His mother and his brothers came looking for him, but they could not get to him because of the crowd. He was told, ‘Your mother and brothers are standing outside and want to see you.’ But he said in answer, ‘My mother and my brothers are those who hear the word of God and put it into practice.’
With these words, the Lord reveals the supreme dimension of kinship among men; that is, the bond between those who live as true children of God. This new dimension surpasses all the ties that come from blood, for the children of God are oriented toward the same goal: their Heavenly Father. With no one else can we have such a family relationship as with those who earnestly seek God’s Will and try to fulfill it day after day.
We can say that this kinship is not born not of the flesh, but of the spirit (cf. Jn 1:12-13). For this reason it knows no boundaries and can arise in any part of the world, wherever men and women fulfill the Divine Will. A particularly beautiful reality arises when blood relatives also become relatives in the Spirit of God.
We should not interpret the first part of today’s Gospel as if the Lord were rejecting his Mother and his relatives; rather, it is a lesson he gives us to make us see beyond natural ties. Blood relatives are included in the divine filiation, when they also seek the Will of God. But they should never become an obstacle for us to do what God wants. If this were the case, we would have to put the spiritual kinship before the family of blood.
The history of families, clans, tribes, peoples and nations is often marked by discord and divisions. They are burdened with the inheritance of the “fallen Adam”; or, to put it in biblical terms, the “old Adam” needs to be redeemed by the “new Adam,” who is Christ Jesus (cf. 1 Cor 15:21-22).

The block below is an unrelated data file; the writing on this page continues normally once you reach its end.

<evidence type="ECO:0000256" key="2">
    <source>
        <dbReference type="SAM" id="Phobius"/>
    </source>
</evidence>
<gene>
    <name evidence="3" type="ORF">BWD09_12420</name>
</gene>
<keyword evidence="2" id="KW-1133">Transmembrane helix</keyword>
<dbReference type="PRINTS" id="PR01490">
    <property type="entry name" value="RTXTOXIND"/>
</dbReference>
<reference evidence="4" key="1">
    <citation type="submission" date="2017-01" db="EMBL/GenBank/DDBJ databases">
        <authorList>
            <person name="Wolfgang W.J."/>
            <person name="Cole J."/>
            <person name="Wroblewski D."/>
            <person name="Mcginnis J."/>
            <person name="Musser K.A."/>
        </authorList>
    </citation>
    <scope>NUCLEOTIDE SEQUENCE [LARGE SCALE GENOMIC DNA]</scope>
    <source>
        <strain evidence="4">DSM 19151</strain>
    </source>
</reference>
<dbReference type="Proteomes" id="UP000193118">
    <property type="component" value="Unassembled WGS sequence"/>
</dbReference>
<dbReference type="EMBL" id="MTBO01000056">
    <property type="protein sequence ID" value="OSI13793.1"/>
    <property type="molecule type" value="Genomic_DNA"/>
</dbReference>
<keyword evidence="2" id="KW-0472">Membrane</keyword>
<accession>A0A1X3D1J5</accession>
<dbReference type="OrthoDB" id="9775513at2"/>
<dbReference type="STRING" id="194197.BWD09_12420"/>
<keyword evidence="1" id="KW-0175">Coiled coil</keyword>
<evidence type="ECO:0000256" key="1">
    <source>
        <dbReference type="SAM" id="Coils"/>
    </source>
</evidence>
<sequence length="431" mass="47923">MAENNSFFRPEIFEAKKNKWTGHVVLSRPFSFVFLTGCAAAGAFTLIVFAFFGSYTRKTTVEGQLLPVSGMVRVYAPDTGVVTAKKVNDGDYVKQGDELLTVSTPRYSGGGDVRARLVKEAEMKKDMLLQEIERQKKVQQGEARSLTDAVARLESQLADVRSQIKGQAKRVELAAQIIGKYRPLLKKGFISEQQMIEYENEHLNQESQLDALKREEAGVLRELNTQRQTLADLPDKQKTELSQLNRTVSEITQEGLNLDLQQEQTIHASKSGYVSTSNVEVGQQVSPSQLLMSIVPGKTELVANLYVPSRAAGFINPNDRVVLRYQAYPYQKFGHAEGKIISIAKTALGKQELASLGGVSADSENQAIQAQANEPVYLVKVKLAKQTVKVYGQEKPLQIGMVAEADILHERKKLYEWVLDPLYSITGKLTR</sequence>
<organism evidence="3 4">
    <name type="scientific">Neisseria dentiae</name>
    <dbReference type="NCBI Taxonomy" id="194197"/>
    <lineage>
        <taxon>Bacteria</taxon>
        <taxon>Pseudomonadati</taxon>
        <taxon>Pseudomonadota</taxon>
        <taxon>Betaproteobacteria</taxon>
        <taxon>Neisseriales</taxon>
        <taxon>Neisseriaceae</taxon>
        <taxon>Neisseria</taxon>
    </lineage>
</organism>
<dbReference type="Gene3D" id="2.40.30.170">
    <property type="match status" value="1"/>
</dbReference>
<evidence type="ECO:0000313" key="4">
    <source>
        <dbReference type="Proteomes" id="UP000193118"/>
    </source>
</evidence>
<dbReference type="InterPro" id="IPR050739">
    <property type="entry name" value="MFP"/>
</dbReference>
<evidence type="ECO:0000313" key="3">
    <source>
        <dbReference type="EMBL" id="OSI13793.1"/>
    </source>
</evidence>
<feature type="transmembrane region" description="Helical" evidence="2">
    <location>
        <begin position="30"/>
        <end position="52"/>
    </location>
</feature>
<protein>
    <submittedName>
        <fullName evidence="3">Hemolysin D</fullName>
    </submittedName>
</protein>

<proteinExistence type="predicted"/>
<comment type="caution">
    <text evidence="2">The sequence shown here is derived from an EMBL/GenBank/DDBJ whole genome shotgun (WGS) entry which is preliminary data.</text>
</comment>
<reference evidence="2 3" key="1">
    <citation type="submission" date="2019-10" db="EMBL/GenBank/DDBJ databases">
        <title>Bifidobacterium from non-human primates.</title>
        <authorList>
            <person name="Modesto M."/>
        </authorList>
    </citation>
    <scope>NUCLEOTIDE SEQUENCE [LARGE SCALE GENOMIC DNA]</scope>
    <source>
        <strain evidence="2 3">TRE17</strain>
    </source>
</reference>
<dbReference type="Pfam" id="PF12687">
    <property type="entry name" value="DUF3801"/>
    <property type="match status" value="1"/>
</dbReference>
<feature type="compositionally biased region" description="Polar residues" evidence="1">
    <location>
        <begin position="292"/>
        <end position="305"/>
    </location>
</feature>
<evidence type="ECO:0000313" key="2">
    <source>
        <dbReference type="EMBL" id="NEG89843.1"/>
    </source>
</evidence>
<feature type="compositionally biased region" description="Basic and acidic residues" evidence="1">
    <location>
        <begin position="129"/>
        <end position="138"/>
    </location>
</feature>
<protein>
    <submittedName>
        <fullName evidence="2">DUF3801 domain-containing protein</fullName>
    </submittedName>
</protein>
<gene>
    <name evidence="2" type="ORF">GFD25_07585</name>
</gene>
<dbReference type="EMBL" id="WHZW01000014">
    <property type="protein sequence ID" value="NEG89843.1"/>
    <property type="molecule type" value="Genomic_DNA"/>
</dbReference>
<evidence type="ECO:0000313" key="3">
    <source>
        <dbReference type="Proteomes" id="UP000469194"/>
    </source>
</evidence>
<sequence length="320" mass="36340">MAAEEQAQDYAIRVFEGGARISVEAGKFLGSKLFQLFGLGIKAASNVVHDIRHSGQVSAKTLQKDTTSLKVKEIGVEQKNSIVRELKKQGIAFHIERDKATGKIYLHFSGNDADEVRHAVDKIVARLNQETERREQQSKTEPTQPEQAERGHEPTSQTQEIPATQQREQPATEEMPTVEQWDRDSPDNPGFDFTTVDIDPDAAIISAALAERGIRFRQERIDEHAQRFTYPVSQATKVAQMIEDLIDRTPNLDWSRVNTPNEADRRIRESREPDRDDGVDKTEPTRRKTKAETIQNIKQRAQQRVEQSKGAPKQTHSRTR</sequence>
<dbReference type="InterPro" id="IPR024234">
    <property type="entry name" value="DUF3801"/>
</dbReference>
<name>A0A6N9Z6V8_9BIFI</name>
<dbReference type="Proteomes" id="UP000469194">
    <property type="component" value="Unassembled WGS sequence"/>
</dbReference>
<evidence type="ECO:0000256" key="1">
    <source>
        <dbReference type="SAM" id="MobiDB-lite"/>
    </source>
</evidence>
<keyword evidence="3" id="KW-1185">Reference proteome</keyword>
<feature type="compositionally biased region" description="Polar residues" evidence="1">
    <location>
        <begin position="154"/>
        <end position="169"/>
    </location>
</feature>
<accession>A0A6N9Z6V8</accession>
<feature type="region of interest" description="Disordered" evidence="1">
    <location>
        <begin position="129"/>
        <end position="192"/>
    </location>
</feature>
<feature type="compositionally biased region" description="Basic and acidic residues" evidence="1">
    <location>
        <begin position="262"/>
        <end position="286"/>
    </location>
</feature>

Unfortunately, this “old Adam” often continues to manifest himself even in those who have already received the grace of divine sonship through baptism. The Apostle James, for example, laments in his letter: “Where do these wars and battles between yourselves first start? Is it not precisely in the desires fighting inside your own selves?” (Jas 4:1).
To bring about this new and deeper familiarity among people is a task that we have not yet completed. The Church, as a community of the faithful, is called to bring about this unity among all peoples.
Only by consciously living “kinship through God” – which presupposes a sincere conversion to Jesus Christ – can the Kingdom of God be made visible on earth. Time and again throughout history there have been ideologies, political systems, etc., that have tried to create a kind of paradisiacal peace in this world; but they have always failed… In reality, this is a clear lesson of history, which should make us understand that, without conversion, true unity among men can never be achieved, no matter how much they may desire it.
As the Lord tells us in today’s Gospel, we must listen to the Word of God and fulfill it. Only when this happens can true unity of all humankind emerge. If we can put this into practice, we will live in grace as the children of God and recognize those who also do so.
If we keep in mind that our faith, when put into practice, achieves the union of humanity, then we will be even more motivated to collaborate in the redemption of humanity, far beyond our limits. With every struggle to overcome the “old Adam” and every effort to allow the Lord to work more in us, we are serving the expansion of the Kingdom of God.
Our gaze extends also to all those who are baptized but do not live according to the grace they have received, and to those others who do not yet know God or who know Him very little. All of them are called to live as His children and are to be touched, so that they may be converted and enlightened by God! If we follow the Lord day by day and bear witness to Him, we are serving this end. God will know how to reward us in eternity by granting us full communion with Him, with the angels and with all those who have come home forever.